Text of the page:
Is Nvidia’s GeForce Now cloud gaming worth it. How to geforce now

Games are better than ever now, featuring great open worlds, realistic AI and gameplay that will keep you running for hundreds of hours, but what if you don’t have a computer that can run them?

Is Nvidia’s GeForce Now cloud gaming worth it?

GeForce Now RTX 3080

Nvidia’s GeForce Now is a cloud streaming service that targets the current market weakness: hardware availability and pricing. You basically pay a subscription fee to be able to use Nvidia’s “Superpod” computers to stream games from your library instead of having a physical GPU on your home computer. The company recently announced the RTX 3080 tier for lower latency and ray tracing performance. We’ll cover how it works, potential downsides, and the price. The technology is very exciting, but can it replace a real GPU during a great shortage? Let’s find out!

How does it work?

Utilizing “Superpods” with 1,000 GPUs in each (if you choose the top tier RTX 3080), Nvidia uses cloud streaming to allow you access to game libraries (such as Steam, Epic games, etc.). You can play on different devices as well. Old Apple Macbook? Sure, it works. How about an old broken computer with a 5-year-old GPU? This is fine too. Even your browser can be a powerful computer now! It is essentially “Hardware as a Service” as opposed to software as a service like what we are used to with Netflix et al.

GeForce Now RTX 3080 prices

What are your options? Nvidia offers a free entry-level tier that limits you to one-hour sessions and basic hardware. You can upgrade to the Priority tier which will cost $ 49.99 for six months. Thanks to this, you get extended sessions lasting six hours and more powerful hardware at the RTX 2080 level. You can achieve a maximum of around 1080p, 60fps. The new RTX 3080 tier will cost $ 99 for six months, but will upgrade to 1440p 120fps on most devices. With Nvidia Shield you’ll even be able to do 4K with HDR! Eight-hour sessions are also intended for long-distance players.

You should be able to connect the DualShock 4 to your phone wirelessly via Bluetooth. Because that’s what I did personally and it worked well. It also means the DualSense controller should work fine as it can also connect to Android devices.

What is Nvidia GeForce Now?

Nvidia GeForce Now is a cloud gaming service that lets you play games hosted on remote services and streamed over the internet to one of the supported devices – like Google Stadia, Cloud Gaming with Xbox Game Pass, Shadow, or PlayStation Now.

All the controller (or mouse) codes go the other way, while you get gameplay video back up to 1080p 60fps (it will be expanded to 1440p 120fps soon).

It works with over 20 data centers located around the world, and you have access to the closest one. And, depending on the membership plan you choose, the games run on the best Nvidia (RTX) graphics cards available, so they’ll look their best no matter what hardware specs at your end.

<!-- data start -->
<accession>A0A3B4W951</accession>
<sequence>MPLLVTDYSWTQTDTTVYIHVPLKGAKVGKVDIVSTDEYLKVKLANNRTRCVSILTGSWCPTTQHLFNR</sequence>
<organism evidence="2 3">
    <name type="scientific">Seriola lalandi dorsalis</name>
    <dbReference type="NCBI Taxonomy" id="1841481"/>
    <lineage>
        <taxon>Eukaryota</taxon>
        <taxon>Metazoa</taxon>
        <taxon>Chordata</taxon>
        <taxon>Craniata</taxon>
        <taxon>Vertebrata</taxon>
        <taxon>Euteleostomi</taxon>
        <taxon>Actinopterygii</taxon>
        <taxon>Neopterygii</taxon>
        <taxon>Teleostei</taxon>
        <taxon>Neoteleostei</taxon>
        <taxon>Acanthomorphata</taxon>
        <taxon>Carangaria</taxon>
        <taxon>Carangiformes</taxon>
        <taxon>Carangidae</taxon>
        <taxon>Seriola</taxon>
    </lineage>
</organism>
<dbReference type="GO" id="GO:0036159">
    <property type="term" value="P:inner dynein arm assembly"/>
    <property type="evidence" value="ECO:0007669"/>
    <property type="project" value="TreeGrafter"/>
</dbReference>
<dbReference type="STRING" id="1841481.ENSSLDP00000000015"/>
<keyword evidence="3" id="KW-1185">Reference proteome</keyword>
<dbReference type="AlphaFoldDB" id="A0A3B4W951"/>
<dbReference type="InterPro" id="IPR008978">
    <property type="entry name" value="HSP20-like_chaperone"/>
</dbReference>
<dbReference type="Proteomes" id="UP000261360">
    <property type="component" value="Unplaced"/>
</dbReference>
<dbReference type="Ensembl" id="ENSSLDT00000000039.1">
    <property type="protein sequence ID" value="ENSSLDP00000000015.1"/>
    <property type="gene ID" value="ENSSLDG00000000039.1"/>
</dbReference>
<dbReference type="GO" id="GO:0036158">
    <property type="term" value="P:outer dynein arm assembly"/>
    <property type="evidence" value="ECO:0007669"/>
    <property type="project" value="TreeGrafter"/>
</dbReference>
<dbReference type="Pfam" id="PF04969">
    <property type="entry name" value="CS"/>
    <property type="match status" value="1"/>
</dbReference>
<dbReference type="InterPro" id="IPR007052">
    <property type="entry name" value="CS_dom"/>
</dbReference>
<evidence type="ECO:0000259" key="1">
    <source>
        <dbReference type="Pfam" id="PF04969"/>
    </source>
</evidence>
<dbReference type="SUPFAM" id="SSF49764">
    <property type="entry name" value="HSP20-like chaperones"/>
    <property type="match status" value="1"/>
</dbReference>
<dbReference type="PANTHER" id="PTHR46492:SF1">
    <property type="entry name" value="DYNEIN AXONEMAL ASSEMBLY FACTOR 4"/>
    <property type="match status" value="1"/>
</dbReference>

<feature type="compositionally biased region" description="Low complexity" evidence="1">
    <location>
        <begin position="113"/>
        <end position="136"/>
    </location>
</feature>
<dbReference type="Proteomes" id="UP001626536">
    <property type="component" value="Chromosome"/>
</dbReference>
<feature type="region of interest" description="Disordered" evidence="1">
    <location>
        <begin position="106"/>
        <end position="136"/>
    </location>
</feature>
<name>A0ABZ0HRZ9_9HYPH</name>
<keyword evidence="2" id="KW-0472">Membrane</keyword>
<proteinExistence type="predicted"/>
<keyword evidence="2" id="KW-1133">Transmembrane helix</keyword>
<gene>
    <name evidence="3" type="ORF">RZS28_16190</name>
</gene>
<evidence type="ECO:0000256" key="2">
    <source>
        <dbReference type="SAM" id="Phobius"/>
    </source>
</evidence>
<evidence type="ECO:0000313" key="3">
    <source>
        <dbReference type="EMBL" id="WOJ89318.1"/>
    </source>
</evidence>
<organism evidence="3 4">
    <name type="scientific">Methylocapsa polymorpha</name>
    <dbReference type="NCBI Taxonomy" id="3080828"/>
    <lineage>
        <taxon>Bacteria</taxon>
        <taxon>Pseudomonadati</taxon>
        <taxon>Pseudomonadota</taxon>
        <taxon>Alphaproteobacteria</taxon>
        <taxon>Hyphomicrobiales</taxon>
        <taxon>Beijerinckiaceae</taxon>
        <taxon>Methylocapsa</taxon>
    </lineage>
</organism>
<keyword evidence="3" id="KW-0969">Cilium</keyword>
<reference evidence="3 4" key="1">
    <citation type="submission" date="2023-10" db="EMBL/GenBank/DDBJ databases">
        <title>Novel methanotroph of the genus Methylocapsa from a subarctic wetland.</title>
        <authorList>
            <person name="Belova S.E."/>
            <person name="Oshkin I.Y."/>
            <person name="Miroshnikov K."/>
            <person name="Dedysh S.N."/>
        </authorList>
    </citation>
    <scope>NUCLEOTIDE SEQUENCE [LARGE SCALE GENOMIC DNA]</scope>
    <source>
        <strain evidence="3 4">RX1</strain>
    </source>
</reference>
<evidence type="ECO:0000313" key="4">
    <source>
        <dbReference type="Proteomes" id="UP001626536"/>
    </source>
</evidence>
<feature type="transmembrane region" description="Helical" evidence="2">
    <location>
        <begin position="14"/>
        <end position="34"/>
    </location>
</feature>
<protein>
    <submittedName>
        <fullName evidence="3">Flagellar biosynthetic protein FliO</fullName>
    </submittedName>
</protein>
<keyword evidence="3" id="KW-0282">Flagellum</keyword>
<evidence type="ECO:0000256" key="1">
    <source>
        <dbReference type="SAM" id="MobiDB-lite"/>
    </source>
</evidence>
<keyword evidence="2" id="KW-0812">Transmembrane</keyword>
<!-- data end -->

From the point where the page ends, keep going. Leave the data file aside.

Unlike most of its rivals, GeForce Now does not sell games or provide access to its own curated library of titles. Instead, it connects to your Steam, Epic Games Store, GOG, or Uplay online accounts to play games you already own or purchase through these digital storefronts.

Not all games are available – some publishers block most of their titles from being used through GeForce Now – but there are still thousands of them out there.

Nvidia GeForce Now compatible devices

Nvidia GeForce Now can be played through Shield TV’s proprietary set-top boxes. You can also get it through the desktop apps for Google PCs, Macs, and Chromebooks.

Any Android device with 2GB of RAM and sports Android 5.0 is compatible, but you’ll need a separate controller.

This also applies to Android TVs that are not Shield TVs, but as the app is currently only in beta, Nvidia does not guarantee the performance or availability of all features.

Only the LG U + UHD TV with Android, only available in Korea, is officially compatible (except Shield).

There is also support for iOS devices via the Safari browser. Just load to the new page.

Yes. There are a few. GeForce NOW isn’t perfect. Just like Stadia is not perfect. As with Stadia, the technology is working and the service is working. Especially under optimal conditions.

Why Would You Pick GeForce NOW?

GeForce NOW is unique to the cloud gaming world because it allows you to play games you already own. You can link your Steam, Epic Games Store, or Ubisoft Connect account to GeForce NOW and access 1,000+ games in the cloud. This includes many free games, but unlike competing services, the GeForce NOW game library doesn’t change with a premium membership.

Instead, the NVIDIA streaming service offers several different levels that correspond to different levels of performance and fidelity. The free tier offers up to 1080p at 60fps and the session length is limited to an hour. You only get standard access to the servers, so you may run into queues, but this is ideal for testing the service before purchasing.

GeForce NOW offer


There are two premium tiers: Priority and RTX 3080. The Priority tier sticks to 1080p at 60fps, but adds ray tracing, session length up to six hours, and priority server access to reduce queues. You can access it for $ 9.99 per month or $ 49.99 for six months of access.

The latest level promises performance equal to the high-quality NVIDIA RTX 3080 graphics card (of which there are very few at the moment). It doesn’t actually use the RTX 3080 graphics card, but rather a server that provides similar performance. You get 1440p gaming at up to 120fps on a PC or Mac, or 4K HDR gaming via NVIDIA Shield (or compatible TV). This comes with a session of up to eight hours and access to top-tier servers, all for $ 99.99 for a six-month subscription (no monthly plan available at the moment).